Recovery from COVID can be a significant challenge. We don’t yet know how many of those who had COVID and are no longer acutely ill are suffering with lingering symptoms that affect their quality of life. Likewise, there are no statistics on how many people were left with giant medical bills that will wear them down over the coming years. Who will pay for the extraordinary cost of COVID treatment? A study in JAMA Network Open (Oct. 18, 2021) suggests that many patients will be left holding the bag.
When Insurers No Longer Cover All COVID Costs:
The analysis published in JAMA Network Open suggests that people recovering from COVID could get walloped with huge medical bills. During the worst of the pandemic last year, many insurance companies did not bill patients for ambulance rides or treatment and waived deductibles and co-pays.
There was a general recognition that COVID constituted a national emergency and everyone needed to pitch in. But now, many insurers are reverting to their previous practices. The authors note that:
“As of August 2021, 72% of the 2 largest private insurers in each state no longer waive cost sharing for COVID-19 hospitalizations. Furthermore, several large Medicare Advantage insurers have allowed cost-sharing waivers to expire. Analyses suggest that patients covered by these insurers may now experience substantial financial burden for COVID-19 hospitalizations, particularly those who are privately insured.”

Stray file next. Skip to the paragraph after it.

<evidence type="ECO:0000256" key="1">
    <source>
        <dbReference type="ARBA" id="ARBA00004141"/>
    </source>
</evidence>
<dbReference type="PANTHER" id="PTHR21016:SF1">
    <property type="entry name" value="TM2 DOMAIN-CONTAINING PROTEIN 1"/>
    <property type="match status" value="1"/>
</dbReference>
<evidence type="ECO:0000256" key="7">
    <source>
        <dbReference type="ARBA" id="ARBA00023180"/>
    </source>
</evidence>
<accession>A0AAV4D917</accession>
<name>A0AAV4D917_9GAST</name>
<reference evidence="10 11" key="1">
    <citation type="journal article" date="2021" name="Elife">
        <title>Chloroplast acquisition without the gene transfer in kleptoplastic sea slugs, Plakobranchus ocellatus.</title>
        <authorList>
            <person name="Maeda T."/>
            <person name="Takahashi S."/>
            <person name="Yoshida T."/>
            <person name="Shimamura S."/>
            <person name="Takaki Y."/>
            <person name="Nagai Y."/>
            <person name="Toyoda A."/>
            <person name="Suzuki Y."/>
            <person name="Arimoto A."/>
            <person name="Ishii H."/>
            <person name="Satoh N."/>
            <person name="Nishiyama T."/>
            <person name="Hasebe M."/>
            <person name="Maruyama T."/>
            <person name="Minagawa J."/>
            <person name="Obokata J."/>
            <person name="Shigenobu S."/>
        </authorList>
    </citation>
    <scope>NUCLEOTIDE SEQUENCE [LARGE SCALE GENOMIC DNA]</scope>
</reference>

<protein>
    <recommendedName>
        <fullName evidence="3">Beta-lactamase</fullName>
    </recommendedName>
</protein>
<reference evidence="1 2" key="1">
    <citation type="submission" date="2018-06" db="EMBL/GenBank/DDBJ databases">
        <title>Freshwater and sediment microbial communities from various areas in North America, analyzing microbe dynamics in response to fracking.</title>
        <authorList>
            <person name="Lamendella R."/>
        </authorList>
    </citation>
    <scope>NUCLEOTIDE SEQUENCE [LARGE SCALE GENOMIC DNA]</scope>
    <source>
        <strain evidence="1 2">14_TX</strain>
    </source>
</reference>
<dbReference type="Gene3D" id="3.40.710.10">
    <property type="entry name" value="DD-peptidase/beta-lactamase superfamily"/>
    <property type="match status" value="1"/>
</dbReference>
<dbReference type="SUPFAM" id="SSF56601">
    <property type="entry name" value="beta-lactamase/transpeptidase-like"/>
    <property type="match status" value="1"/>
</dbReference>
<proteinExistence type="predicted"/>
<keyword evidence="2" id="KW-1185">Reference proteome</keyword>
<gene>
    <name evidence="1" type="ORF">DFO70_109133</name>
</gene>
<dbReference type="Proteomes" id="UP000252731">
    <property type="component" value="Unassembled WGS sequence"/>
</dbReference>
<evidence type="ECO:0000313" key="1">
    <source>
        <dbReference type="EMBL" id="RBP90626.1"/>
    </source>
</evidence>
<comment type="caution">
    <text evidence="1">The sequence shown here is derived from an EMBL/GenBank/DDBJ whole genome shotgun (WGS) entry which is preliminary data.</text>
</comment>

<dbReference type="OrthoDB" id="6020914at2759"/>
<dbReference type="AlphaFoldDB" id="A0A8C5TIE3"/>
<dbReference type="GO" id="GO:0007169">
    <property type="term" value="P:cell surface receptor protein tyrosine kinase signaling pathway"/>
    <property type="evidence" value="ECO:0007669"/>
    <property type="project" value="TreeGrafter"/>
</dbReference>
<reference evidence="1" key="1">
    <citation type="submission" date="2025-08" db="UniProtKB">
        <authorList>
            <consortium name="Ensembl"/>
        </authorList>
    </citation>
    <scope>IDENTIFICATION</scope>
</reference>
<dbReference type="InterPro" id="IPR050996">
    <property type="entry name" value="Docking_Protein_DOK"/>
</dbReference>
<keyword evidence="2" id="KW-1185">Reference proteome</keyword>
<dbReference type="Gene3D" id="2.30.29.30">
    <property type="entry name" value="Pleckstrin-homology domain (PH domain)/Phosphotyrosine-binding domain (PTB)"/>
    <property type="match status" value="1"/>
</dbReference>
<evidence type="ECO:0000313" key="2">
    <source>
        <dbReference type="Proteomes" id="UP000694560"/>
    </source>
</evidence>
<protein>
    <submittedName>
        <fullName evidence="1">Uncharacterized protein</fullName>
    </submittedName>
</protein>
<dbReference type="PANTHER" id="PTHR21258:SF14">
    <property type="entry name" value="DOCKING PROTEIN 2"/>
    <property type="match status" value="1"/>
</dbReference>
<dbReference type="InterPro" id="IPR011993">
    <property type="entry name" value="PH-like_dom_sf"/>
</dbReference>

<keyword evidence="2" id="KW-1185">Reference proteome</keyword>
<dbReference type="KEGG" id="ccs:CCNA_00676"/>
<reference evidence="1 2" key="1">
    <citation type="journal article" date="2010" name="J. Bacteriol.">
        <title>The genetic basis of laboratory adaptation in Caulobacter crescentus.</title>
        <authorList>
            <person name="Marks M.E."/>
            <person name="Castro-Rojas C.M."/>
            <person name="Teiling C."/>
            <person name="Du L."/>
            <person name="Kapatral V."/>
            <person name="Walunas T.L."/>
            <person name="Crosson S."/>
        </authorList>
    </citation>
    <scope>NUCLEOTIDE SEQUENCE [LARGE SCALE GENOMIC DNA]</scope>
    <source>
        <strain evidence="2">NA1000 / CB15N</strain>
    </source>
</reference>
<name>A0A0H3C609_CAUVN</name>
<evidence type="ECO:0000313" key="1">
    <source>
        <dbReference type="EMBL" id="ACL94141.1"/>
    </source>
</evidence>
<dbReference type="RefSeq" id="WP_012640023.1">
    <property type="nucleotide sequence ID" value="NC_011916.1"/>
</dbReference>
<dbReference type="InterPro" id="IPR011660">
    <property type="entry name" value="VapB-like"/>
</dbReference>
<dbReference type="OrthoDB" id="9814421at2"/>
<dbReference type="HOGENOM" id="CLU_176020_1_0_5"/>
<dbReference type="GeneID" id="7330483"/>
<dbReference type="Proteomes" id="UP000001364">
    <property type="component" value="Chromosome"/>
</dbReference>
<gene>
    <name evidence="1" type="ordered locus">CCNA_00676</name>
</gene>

The authors suggest that federal policy makers might need to enact legislation mandating that insurers waive cost-sharing until the public health emergency is no longer urgent.
What Does It Cost to Be Hospitalized with COVID?
COVID tests and vaccinations are free, but treatment may not be. At the height of the pandemic, many health care systems picked up the tab for treating desperately ill COVID patients, accepting what the insurance companies paid. They recognized that in a national emergency, public health and survival should be prioritized over profit.
Now, however, survivors are increasingly having to deal with extremely high medical bills. Only those on Medicaid and those with no insurance coverage are protected by law from such bills.
The Insurance Industry Estimates the Cost of COVID:
A trade group representing the insurance industry, America’s Health Insurance Plans, offers these estimates for the cost of COVID ICU treatment:
“Assuming a 20% infection rate among the study population, the report estimates that more than 50 million Americans will become infected, with at least 5.5 million requiring hospitalization – of which 1.3 million will require intensive care. For each person admitted into intensive care, costs, on average, could exceed $30,000.”
The Government Perspective:
The CDC offers insights into the cost of COVID (Annals of Internal Medicine, June 1, 2021):